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When Tommy Fello, owner of the beloved Cleveland Heights, Ohio, eatery Tommy's Restaurant, checked his email this morning, he had thank-you messages from strangers all over the world — including Canada, Germany, Scotland, the Netherlands and Turkey.
They'd all seen a Facebook post from Sam Klein sharing the story of how Fello had shipped a mocha milkshake from Ohio to Virginia for Emily Pomeranz, a longtime Tommy's customer who was in hospice care in Arlington.
Pomeranz passed away last week, but the story of how Fello granted Pomeranz's wish to "have one more Tommy’s mocha milkshake" has clearly made an impact: The post has been shared by more than 2,000 people, with more than 600 comments and thousands more reacting to it.
In the post, Pomeranz is pictured holding the Tommy's milkshake, beaming. "My heart just about pounded out of my body I was so happy when I saw the picture," Fello — who opened Tommy's as a tiny soda shop in 1972 and is still involved in day-to-day operations at its current, larger location — told TODAY Food. The "Milkshake Mission Impossible," as Fello called it, began when Klein visited Pomeranz in hospice and asked if she needed anything.
"'A Cleveland Indians hat,' was her first response," Klein related on Facebook. "So, I brought her one the next day. And, she said with a smile, I wish I could have one more Tommy’s mocha milkshake." Klein emailed Tommy's and got a call from Fello a few days later, saying, “Yes. We will figure out a way to do this.”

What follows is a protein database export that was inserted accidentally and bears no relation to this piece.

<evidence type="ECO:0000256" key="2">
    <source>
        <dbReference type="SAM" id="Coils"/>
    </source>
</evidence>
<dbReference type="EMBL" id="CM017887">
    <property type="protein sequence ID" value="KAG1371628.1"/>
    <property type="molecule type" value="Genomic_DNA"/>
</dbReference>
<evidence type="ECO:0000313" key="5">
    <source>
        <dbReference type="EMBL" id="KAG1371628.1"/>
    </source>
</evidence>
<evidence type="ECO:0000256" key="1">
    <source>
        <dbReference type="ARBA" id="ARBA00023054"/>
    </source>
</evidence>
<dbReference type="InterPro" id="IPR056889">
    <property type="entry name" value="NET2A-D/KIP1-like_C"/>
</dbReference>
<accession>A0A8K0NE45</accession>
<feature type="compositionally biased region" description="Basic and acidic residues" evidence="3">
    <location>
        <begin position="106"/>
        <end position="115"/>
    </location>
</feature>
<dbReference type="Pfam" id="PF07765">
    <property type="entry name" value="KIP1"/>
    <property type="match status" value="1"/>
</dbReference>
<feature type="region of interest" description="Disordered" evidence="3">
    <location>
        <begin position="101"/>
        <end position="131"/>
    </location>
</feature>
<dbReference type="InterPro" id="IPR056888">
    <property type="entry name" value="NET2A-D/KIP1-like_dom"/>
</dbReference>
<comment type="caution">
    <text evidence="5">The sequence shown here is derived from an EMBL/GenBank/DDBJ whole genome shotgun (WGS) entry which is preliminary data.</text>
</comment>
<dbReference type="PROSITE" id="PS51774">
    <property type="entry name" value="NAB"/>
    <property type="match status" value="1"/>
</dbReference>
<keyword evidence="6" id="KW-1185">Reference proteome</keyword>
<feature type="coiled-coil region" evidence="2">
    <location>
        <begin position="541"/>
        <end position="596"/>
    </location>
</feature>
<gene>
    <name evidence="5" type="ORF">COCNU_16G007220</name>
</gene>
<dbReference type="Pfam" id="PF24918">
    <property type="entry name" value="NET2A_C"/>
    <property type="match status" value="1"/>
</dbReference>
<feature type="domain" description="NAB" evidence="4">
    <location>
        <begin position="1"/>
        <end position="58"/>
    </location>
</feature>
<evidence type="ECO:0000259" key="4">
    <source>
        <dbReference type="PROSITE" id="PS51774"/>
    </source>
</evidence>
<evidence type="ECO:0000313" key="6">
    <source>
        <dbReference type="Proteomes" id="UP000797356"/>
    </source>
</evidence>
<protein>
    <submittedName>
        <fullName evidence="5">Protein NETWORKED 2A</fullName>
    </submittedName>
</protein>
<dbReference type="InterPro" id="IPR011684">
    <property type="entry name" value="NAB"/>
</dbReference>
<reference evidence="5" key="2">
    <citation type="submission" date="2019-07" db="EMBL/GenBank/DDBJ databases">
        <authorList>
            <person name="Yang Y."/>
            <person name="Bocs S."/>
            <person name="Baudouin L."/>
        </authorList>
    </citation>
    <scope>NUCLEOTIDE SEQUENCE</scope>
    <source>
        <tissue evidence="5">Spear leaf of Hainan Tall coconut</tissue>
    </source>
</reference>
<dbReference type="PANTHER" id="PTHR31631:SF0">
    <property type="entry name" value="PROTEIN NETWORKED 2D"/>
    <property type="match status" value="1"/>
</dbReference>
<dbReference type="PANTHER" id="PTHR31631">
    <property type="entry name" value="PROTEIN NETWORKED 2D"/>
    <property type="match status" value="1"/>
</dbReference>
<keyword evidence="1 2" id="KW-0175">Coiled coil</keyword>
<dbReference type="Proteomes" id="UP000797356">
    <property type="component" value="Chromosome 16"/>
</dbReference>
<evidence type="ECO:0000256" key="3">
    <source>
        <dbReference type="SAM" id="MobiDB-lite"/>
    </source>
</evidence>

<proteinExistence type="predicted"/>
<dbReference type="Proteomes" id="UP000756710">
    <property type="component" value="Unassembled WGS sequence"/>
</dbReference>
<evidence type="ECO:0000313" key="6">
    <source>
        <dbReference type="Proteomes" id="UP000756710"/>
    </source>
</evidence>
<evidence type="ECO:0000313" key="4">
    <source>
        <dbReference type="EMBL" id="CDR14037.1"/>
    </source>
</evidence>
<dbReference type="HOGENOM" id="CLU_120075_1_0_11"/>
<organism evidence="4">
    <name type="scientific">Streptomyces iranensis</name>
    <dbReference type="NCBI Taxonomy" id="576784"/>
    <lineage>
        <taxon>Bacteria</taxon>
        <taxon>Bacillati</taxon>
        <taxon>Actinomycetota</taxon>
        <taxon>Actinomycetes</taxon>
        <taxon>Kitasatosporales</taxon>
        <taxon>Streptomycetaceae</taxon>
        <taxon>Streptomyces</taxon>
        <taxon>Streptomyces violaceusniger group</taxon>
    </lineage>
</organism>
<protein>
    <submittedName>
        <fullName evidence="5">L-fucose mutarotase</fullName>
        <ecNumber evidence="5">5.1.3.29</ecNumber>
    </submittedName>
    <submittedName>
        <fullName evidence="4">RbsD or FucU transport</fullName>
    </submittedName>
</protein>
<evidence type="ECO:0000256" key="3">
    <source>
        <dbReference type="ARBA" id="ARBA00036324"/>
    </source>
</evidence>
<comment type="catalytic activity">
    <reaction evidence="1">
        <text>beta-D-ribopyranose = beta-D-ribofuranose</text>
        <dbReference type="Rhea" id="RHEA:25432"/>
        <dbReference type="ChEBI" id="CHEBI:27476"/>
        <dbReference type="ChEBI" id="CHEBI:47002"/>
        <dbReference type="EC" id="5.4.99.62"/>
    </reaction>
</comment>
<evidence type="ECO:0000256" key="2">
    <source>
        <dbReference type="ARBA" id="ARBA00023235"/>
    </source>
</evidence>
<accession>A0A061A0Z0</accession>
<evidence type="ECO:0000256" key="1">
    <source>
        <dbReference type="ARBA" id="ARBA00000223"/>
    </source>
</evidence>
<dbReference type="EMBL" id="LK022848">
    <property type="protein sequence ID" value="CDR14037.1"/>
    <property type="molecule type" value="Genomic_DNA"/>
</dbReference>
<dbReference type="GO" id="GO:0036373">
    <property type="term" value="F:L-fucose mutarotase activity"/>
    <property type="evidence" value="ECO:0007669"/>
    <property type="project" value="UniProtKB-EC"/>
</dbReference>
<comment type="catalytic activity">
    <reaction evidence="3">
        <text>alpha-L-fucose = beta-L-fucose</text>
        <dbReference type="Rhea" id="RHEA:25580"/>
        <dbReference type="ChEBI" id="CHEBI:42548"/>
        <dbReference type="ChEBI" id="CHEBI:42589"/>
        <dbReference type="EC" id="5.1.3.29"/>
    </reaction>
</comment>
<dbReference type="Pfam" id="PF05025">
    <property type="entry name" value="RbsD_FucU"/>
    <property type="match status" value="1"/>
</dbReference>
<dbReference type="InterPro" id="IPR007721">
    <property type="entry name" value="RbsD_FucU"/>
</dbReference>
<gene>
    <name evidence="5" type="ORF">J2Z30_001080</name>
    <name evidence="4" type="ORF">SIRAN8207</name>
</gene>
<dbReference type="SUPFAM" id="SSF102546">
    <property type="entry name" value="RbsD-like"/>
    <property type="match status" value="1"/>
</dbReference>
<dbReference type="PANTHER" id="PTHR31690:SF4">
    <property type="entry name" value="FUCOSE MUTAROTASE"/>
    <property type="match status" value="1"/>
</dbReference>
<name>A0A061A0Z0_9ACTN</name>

Fello did indeed figure out a way: He froze the shake solid, packed it in dry ice from his ice cream supplier, and shipped it via UPS. Despite one small snafu (the delivery truck had just left when Fello arrived at UPS, so he had to wait several hours for the next one), the shake made it to Pomeranz, who grew up in Cleveland Heights and went to Tommy's regularly, within a few hours of Fello shipping it.
Tommy's shakes have been raved about by many, but what makes them so special?
Fello says the secret to his shakes is using high quality ingredients, including local ice cream from Pierre's, local milk from Hartzler Family Dairy and local fruit in the fruit-based shakes, when available. For the mocha shake, he uses Pierre's coffee ice cream and Hershey's chocolate syrup, which he says may not be the cheapest recipe, but it's the best.
In the case of the milkshake shipped to Pomeranz, Fello said he thinks the shake, "brought her back to somewhere warm and comforting with her family and friends." The mocha milkshake happens to be one of the restaurant owner's favorite comfort foods, too.
Fello says he was happy for this opportunity to bring some comfort to Pomeranz and her family, remarking that the adage it's better to give, than to receive is a huge understatement. He's grateful that Klein reached out to him, noting how often people say, "I wish there was something I could do." This time, he says, "I had my chance to do something."
Pomeranz's friend is also grateful and says the gesture was an incredible moment.
"Tommy's act of kindness meant the world to Emily," Klein told TODAY. "The restaurant holds a special place in the hearts of anyone from Cleveland Heights. And, the fact that they went out of their way for this surprise thrilled Emily. And for me, it is a reminder that goodhearted people are out there and they want to do what's right and to make people smile. I am ecstatic that this little wish has made people feel good. And, maybe they will go out and do something nice for a stranger, too."
Fello doesn't seem to be tiring of the ongoing calls and in-person visits (and even a rumored "milkshake flashmob" being organized) from people who say the gesture has bolstered their confidence in humankind. "I am just so amazed at the outpouring of love," he says.